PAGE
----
Biographies & Memoirs

Part One

TOTAL WAR

Lincoln with Union troops at Antietam

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CHAPTER ONE

SATURDAY, APRIL 1, 1865 

CITY POINT, VIRGINIA

The man with fourteen days to live is himself witnessing death.

Lincoln (he prefers to go by just his last name. No one calls him “Abe,” which he loathes. Few call him “Mr. President.”

His wife actually calls him “Mr. Lincoln,” and his two personal secretaries playfully refer to him as “the Tycoon”) paces the upper deck of the steamboat River Queen, his face lit now and again by distant artillery. The night air smells of the early spring, damp with a hint of floral fragrance. The River Queen is docked at City Point, a bustling Virginia port that was infiltrated by Confederate spies last August. Yet Lincoln strides purposefully back and forth, unprotected and unafraid, as vulnerable as a man can be to sniper fire, the bombardment serving as the perfect distraction from his considerable worries. When will this war ever end?

As one Confederate soldier will put it, “the rolling thunder of the heavy metal” began at nine P.M. Once the big guns destroy the Confederate defenses around Petersburg, the Union army—Lincoln’s army—will swarm from their positions and race across no-man’s-land into the enemy trenches, hell-bent on capturing the city that has eluded them for ten long months.

What happens after that is anyone’s guess.

In a best-case scenario, Lincoln’s general in chief, Ulysses S. Grant, will trap Confederate general Robert E. Lee and his army inside Petersburg, forcing their surrender. This is a long shot. But if it happens, the four-year-old American Civil War will be over, and the United States will be divided no more. And this is why Abraham Lincoln is watching the battlefield.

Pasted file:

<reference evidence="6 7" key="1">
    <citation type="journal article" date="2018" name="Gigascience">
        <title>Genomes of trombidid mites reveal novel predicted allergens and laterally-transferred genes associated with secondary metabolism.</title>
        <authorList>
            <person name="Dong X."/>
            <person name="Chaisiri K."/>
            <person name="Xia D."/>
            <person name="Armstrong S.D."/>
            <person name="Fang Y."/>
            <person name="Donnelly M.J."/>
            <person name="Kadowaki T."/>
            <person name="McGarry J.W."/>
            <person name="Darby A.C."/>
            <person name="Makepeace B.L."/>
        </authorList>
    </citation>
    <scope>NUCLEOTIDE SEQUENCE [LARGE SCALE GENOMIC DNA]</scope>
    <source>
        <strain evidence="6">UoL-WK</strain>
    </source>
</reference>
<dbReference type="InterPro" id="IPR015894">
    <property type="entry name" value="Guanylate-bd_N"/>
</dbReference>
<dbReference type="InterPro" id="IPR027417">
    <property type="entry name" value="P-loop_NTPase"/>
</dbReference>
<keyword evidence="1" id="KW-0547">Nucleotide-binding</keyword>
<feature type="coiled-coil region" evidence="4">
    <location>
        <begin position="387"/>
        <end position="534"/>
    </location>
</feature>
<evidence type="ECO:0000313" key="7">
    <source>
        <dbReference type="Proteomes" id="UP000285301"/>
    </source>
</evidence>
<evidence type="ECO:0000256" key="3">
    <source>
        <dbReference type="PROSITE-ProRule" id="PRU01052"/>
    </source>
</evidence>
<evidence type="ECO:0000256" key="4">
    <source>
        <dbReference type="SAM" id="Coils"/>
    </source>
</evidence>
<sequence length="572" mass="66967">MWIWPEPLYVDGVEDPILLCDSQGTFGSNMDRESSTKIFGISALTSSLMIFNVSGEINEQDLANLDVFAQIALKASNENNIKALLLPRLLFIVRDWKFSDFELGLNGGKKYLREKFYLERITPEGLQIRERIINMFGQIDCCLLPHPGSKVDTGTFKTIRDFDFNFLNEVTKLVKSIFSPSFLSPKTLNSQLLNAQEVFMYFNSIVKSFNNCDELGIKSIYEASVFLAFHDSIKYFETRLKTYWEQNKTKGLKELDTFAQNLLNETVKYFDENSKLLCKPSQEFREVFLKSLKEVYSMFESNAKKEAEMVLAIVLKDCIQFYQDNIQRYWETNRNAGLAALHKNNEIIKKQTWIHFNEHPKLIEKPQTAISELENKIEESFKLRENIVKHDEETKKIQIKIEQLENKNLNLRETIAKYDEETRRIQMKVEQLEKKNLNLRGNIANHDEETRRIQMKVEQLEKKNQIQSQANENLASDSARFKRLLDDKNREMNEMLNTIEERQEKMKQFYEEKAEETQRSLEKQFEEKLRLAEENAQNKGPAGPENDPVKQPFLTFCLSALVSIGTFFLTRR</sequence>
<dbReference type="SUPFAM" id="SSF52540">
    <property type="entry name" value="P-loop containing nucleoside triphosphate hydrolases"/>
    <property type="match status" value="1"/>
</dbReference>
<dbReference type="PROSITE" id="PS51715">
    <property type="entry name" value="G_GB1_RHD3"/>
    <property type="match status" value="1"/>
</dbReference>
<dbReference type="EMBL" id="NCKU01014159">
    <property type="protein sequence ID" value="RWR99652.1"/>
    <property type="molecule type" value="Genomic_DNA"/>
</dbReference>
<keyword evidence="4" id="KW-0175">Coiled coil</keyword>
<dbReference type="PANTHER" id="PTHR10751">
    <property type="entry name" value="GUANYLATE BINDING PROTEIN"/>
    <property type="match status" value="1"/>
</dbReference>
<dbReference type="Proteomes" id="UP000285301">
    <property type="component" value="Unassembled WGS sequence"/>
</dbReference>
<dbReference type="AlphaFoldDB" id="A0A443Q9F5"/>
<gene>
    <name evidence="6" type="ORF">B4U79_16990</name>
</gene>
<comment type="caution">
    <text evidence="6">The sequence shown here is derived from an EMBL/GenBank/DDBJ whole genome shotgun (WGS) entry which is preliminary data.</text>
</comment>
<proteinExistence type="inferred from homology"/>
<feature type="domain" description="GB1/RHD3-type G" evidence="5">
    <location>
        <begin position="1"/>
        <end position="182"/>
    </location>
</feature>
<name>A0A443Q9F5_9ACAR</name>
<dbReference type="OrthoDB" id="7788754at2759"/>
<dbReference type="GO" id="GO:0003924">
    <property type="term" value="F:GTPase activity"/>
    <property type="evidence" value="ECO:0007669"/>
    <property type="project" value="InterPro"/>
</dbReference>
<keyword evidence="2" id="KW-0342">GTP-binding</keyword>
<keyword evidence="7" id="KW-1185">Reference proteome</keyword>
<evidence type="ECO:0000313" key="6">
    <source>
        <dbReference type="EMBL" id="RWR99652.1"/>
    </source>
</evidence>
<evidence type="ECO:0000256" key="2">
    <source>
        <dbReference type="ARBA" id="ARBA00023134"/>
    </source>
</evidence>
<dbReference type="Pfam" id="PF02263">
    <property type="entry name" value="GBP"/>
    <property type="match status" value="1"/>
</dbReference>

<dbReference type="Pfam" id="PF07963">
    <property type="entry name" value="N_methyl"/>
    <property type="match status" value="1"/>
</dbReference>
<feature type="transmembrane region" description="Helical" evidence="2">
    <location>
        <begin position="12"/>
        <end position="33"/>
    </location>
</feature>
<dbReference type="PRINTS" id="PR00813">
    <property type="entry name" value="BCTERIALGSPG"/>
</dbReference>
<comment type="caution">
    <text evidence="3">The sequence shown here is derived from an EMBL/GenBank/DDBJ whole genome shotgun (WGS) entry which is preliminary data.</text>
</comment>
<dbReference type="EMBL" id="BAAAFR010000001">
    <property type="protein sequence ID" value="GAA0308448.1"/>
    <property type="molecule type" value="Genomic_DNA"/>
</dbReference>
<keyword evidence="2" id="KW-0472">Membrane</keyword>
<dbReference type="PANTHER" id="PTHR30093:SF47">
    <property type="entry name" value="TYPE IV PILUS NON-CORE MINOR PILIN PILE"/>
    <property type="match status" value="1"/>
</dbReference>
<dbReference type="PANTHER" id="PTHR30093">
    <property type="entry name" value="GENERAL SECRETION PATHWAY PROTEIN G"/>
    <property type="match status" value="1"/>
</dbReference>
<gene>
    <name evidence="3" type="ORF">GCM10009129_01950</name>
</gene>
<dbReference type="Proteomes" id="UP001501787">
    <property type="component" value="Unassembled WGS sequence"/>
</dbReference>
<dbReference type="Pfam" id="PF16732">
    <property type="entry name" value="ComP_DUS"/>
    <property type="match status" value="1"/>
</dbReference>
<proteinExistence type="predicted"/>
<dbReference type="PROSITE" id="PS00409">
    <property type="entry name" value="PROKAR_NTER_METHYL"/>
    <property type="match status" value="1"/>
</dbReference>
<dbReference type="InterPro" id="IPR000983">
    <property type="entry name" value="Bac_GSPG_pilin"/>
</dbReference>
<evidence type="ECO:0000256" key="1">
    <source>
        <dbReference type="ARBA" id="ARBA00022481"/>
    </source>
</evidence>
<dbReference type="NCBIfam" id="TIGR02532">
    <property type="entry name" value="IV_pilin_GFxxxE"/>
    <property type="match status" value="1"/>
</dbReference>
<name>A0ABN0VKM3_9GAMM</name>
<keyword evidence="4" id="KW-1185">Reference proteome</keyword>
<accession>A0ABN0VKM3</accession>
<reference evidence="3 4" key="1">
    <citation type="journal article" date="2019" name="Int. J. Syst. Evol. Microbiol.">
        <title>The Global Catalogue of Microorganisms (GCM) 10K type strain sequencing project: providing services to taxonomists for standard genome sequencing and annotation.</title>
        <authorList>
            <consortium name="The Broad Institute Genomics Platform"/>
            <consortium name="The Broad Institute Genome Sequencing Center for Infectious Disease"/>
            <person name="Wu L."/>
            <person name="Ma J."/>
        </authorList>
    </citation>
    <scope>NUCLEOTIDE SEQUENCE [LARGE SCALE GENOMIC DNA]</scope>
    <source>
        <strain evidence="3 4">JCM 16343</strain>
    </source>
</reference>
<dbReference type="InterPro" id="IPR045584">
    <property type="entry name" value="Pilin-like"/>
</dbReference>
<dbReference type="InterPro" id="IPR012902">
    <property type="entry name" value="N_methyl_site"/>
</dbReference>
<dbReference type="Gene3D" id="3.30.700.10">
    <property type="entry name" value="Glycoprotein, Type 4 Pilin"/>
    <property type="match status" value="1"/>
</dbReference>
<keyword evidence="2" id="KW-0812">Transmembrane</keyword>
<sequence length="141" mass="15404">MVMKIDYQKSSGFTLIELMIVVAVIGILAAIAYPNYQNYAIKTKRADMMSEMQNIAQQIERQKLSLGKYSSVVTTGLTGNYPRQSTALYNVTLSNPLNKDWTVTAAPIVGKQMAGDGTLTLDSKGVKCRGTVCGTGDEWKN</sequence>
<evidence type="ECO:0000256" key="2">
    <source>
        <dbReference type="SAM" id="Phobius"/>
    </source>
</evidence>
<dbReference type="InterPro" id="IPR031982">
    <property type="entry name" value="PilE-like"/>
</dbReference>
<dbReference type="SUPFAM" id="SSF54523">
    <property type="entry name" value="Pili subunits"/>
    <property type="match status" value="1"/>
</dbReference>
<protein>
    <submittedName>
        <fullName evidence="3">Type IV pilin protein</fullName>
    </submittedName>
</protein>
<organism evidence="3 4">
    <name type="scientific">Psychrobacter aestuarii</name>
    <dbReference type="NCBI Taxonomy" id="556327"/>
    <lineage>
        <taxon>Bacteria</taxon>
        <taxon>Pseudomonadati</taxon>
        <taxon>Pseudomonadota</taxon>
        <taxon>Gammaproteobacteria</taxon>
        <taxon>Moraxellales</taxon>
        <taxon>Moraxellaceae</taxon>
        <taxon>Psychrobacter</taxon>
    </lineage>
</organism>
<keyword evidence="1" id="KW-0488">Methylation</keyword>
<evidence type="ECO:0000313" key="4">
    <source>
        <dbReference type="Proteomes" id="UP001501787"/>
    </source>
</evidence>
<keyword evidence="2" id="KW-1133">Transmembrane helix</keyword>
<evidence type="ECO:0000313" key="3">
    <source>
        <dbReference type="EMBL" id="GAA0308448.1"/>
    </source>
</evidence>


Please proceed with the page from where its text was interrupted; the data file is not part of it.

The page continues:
Federal supply boats in the harbor of City Point, Virginia, 1865

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But Marse Robert—“master” as rendered in southern parlance—has proven himself a formidable opponent time and again. Lee plans to escape and sprint for the North Carolina border to link up with another large rebel force. Lee boasts that his Army of Northern Virginia can hold out forever in the Blue Ridge Mountains, where his men will conceal themselves among the ridges and thickets. There are even bold whispers among the hardcore Confederates about shedding their gray uniforms for plain civilian clothing as they sink undercover to fight guerrilla-style. The Civil War will then drag on for years, a nightmare that torments the president.

Lincoln knows that many citizens of the North have lost their stomach for this war, with its modern technology like repeating rifles and long-range artillery that have brought about staggering losses of life. Anti-Lincoln protests have become more common than the battles themselves. Lee’s escape could guarantee that the northern states rise up and demand that Lincoln fight no more. The Confederates, by default, will win, making the chances of future reunification virtually nonexistent.

Nothing scares Lincoln more. He is so eager to see America healed that he has instructed Grant to offer Lee the most lenient surrender terms possible. There will be no punishment of Confederate soldiers. No confiscation of their horses or personal effects. Just the promise of a hasty return to their families, farms, and stores, where they can once again work in peace.